Spin and the art of attack
Grounds are getting smaller, wickets flatter, bats thicker. And just to make it tougher for bowlers, the format of the game has got shorter. As if the rule book doesn't already favour batsmen, these "innovations" have stacked the odds against bowlers higher still. But while it has ostensibly become tougher for bowlers to succeed, good ones will always have their say.
Who are these "good bowlers", though? In the pre-Twenty20 era these were men who could simply bowl quick, for a batsman needed special skills to get on top of someone bowling at 145kph. It was widely believed that the shorter the format, the smaller the role of a spinner. In fact, the only way for a spinner to survive in Twenty20 was to bowl quick and flat, or so it was believed for the longest time.
But a look at the spinners in action in the current IPL is enough to tell you an entirely different story. Spinners who're bowling slower in the air are ruling the roost.
Is it only about bowling slow or it there more to it? Let's take a look at what's making these bowlers ever so successful.
A big heart
While fast bowlers are the stingy kind, who hate runs being scored off them, spinners are more often than not advised to be generous and to always be prepared to get hit. Bishan Bedi would tell his wards that a straight six is always hit off a good ball and one should never feel bad about it. Having a big heart doesn't mean that you should stop caring about getting hit; rather that you shouldn't chicken out and start bowling flatter.
Suraj Randiv could easily have bowled flatter when he was hit for two consecutive sixes by Manoj Tiwary in the first match, but he showed the heart to flight another delivery, and got the better of his opponent. You rarely see Daniel Vettori or Shane Warne take a step back whenever they come under the hammer. Instead of thinking of ways to restrict damage, they try to plot a dismissal.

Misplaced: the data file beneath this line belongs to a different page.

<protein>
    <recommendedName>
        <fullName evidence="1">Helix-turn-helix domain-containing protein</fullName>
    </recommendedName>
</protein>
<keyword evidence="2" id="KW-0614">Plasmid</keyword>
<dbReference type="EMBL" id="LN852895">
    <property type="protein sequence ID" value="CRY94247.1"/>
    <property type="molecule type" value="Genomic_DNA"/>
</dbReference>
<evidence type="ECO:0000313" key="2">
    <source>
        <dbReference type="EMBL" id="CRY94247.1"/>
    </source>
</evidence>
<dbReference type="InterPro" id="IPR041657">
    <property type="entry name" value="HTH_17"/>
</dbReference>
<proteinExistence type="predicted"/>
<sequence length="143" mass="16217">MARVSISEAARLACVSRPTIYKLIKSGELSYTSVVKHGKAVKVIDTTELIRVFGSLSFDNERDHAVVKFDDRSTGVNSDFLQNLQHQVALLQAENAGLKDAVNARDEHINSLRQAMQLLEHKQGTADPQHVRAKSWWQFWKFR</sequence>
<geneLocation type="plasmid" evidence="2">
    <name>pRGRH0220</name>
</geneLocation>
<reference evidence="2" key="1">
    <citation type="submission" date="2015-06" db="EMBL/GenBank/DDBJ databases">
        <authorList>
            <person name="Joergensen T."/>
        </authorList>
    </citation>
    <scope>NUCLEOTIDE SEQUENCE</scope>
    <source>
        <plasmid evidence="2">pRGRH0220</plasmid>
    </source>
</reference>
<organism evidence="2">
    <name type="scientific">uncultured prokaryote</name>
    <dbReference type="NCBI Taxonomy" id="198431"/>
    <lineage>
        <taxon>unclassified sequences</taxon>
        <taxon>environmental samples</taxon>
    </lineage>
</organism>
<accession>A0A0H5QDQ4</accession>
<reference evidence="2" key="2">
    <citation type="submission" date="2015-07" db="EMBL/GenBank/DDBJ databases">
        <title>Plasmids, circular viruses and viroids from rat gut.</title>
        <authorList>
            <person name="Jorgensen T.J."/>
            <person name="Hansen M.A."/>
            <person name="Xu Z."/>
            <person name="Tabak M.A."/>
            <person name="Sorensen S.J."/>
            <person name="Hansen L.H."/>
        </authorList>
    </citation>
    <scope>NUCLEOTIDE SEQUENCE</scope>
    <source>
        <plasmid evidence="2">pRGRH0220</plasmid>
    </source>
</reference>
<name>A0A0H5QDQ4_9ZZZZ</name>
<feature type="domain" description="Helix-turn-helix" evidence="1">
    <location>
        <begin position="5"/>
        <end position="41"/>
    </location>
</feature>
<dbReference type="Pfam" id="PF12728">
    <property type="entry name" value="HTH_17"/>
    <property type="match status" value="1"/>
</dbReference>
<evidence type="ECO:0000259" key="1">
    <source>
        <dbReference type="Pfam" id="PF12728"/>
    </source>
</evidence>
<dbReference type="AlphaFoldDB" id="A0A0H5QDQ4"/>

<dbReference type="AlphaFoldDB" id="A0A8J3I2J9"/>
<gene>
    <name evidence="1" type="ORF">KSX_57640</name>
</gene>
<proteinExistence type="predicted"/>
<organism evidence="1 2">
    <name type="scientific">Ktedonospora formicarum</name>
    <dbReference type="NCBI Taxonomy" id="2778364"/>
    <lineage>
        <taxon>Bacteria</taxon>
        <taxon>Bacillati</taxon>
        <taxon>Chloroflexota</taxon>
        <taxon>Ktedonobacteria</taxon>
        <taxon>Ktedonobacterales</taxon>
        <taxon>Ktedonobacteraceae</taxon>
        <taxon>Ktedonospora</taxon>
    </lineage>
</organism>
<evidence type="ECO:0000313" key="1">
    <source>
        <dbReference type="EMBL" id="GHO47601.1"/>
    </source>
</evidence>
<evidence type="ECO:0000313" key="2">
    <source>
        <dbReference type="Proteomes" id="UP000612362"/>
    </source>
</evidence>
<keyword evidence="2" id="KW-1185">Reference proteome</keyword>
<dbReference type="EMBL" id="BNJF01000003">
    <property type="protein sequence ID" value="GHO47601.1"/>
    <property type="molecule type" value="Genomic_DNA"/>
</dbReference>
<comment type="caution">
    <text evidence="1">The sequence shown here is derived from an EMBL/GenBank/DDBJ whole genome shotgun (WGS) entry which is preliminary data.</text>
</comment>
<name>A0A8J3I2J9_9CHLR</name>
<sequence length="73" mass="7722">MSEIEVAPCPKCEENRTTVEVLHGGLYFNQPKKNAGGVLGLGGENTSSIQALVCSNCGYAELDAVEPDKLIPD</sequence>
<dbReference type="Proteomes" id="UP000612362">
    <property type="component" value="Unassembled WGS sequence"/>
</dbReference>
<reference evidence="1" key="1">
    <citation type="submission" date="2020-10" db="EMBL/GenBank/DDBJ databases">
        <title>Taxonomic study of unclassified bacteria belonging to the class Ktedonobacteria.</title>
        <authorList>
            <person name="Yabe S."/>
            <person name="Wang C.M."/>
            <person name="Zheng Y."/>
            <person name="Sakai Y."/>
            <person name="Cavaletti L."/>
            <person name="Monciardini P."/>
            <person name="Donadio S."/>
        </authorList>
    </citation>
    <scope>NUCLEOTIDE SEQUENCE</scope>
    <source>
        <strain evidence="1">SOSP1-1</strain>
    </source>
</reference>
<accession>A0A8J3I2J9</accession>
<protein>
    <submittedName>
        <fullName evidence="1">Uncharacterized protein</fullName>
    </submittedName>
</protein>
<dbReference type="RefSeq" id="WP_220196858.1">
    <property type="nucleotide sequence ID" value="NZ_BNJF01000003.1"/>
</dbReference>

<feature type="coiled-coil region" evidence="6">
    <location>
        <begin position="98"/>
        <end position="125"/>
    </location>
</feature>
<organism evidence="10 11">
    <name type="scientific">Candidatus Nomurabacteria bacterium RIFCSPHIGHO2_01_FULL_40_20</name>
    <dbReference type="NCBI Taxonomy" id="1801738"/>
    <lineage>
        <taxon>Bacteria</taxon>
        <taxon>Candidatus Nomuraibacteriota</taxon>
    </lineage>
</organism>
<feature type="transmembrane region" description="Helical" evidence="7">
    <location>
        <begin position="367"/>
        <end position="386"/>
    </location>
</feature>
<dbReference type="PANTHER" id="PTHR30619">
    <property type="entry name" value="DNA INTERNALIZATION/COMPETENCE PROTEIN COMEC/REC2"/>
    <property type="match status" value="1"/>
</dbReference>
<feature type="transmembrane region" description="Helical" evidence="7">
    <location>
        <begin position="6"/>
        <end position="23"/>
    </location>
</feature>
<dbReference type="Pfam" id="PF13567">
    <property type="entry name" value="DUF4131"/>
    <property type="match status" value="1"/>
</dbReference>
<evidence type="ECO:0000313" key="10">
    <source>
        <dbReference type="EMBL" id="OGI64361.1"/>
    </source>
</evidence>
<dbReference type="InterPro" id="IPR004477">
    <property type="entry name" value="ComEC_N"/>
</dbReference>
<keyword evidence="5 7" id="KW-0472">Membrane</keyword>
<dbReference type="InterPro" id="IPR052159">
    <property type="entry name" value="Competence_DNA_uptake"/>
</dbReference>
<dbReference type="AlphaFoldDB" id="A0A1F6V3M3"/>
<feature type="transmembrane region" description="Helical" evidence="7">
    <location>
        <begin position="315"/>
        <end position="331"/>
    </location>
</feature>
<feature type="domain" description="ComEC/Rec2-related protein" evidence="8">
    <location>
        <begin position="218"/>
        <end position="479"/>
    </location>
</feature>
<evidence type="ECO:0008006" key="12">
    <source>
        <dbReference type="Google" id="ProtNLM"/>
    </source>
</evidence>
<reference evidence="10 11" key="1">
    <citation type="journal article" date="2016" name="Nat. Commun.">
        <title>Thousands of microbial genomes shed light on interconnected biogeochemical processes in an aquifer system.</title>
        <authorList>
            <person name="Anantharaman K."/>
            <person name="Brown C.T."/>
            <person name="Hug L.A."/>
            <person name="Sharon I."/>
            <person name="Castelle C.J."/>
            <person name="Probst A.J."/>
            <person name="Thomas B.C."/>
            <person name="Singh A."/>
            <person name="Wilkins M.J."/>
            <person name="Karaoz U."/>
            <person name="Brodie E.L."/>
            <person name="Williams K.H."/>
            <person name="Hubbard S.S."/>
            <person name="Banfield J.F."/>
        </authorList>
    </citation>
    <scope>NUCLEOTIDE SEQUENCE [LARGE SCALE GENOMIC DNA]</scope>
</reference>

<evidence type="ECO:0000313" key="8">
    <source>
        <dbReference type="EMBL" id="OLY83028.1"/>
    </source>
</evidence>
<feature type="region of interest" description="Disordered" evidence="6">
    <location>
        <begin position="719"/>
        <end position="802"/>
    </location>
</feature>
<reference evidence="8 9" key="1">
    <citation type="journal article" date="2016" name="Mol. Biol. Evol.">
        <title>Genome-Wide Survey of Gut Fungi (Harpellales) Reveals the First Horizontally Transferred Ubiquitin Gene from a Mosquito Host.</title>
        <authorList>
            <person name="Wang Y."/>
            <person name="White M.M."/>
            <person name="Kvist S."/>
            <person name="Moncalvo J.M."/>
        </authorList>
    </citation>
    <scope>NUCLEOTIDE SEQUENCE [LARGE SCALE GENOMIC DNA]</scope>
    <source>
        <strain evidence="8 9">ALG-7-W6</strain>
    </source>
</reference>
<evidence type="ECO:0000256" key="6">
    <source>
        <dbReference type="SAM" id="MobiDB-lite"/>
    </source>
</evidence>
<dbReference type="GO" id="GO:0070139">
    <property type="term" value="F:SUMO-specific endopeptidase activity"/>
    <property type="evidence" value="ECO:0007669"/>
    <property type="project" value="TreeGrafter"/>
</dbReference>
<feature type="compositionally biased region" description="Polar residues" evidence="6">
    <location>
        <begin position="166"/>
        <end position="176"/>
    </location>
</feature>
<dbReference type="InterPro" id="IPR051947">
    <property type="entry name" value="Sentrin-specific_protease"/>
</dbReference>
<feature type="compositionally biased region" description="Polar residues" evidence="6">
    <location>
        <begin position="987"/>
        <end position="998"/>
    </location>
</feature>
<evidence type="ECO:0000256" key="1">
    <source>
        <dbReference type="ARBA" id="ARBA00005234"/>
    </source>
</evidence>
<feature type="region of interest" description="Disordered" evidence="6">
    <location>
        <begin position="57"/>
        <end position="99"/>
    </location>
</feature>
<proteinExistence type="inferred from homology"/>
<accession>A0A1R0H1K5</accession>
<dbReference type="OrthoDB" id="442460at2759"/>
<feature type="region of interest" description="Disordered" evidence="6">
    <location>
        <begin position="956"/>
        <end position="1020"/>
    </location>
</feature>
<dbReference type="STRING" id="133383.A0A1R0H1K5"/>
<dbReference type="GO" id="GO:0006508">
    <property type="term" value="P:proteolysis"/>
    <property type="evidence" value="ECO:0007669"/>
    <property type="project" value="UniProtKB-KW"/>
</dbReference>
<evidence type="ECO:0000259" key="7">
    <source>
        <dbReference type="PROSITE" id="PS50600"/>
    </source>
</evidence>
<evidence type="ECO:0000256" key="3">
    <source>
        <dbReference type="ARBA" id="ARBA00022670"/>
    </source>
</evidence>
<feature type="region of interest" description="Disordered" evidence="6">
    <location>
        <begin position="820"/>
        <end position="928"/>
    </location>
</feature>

Slow down the pace
Most young spinners don't realise that the quicker one bowls, the easier it gets for the batsman, who doesn't have to move his feet to get to the pitch of the ball and smother the spin. You can do fairly well while staying inside the crease, and small errors of judgement aren't fatal either, as long as you're playing straight.
The slower the delivery, the tougher it is to generate power to clear the fence, but there are no such issues if the bowler is sending down darts. In fact, even rotating the strike is a lot easier if the bowler is bowling quicker, for you need great hands to manoeuvre the slower delivery.
Yes, it is perhaps easier to find the blockhole if you're bowling quick, but you're not really going to get under the bat and bowl the batsman, since you don't have that sort of pace.
Also, if you bowl quick, the chances of getting turn off the surface (unless it is really abrasive) are minimal. You must flight the ball and bowl slow to allow the ball to grip the pitch and get purchase.
Attack the batsman
Mushtaq Ahmed tells young spinners that they need to have the attitude of fast bowlers to attack batsmen.
Attacking the batsman is often misinterpreted as bowling quick. That's what the fast men do; you hit them for a six and you're almost guaranteed a bouncer next ball. For a spinner, attacking has a different meaning - going slower and enticing the batsman.
Bowling slow must not be confused with giving the ball more air. The trajectory can still remain flat while bowling slow. Some batsmen are quick to put on their dancing shoes the moment the ball goes above eye level while standing in the stance, so it's important to keep the ball below their eye level and yet not bowl quick. Vettori does it with consummate ease and reaps rewards. He rarely bowls quick; he relies on changing the pace and length to deceive the batsman. And if the batsman is rooted to the crease and is reluctant to use his feet, you can flight the ball.
The best way to not just survive but thrive as a spinner is to keep evolving.
Anil Kumble not only slowed down his pace but also added a googly to his armoury in the latter half of his career. Muttiah Muralitharan added another dimension to his bowling when he started bowling the doosra. Suraj Randiv stands tall at the crease and extracts a bit of extra bounce. Ravi Ashwin has mastered the carrom ball.
Instead of learning to undercut the ball (which is obviously a lot easier to develop), it's worth developing a doosra, a carrom ball or some other variety.
Young kids must understand that when you bowl flatter-faster deliveries, the ball behaves somewhat like a hard ball does on a concrete surface, skidding off the pitch. Slower balls, on the other hand, act like tennis balls, with far more bounce.
Up and coming spinners need to set their priorities right. They can either bend the front knee to reduce height while taking the arm away from the ear to bowl darts, or learn from the likes of Warne, Vettori, Murali and the like to succeed in all formats, provided the basics are right.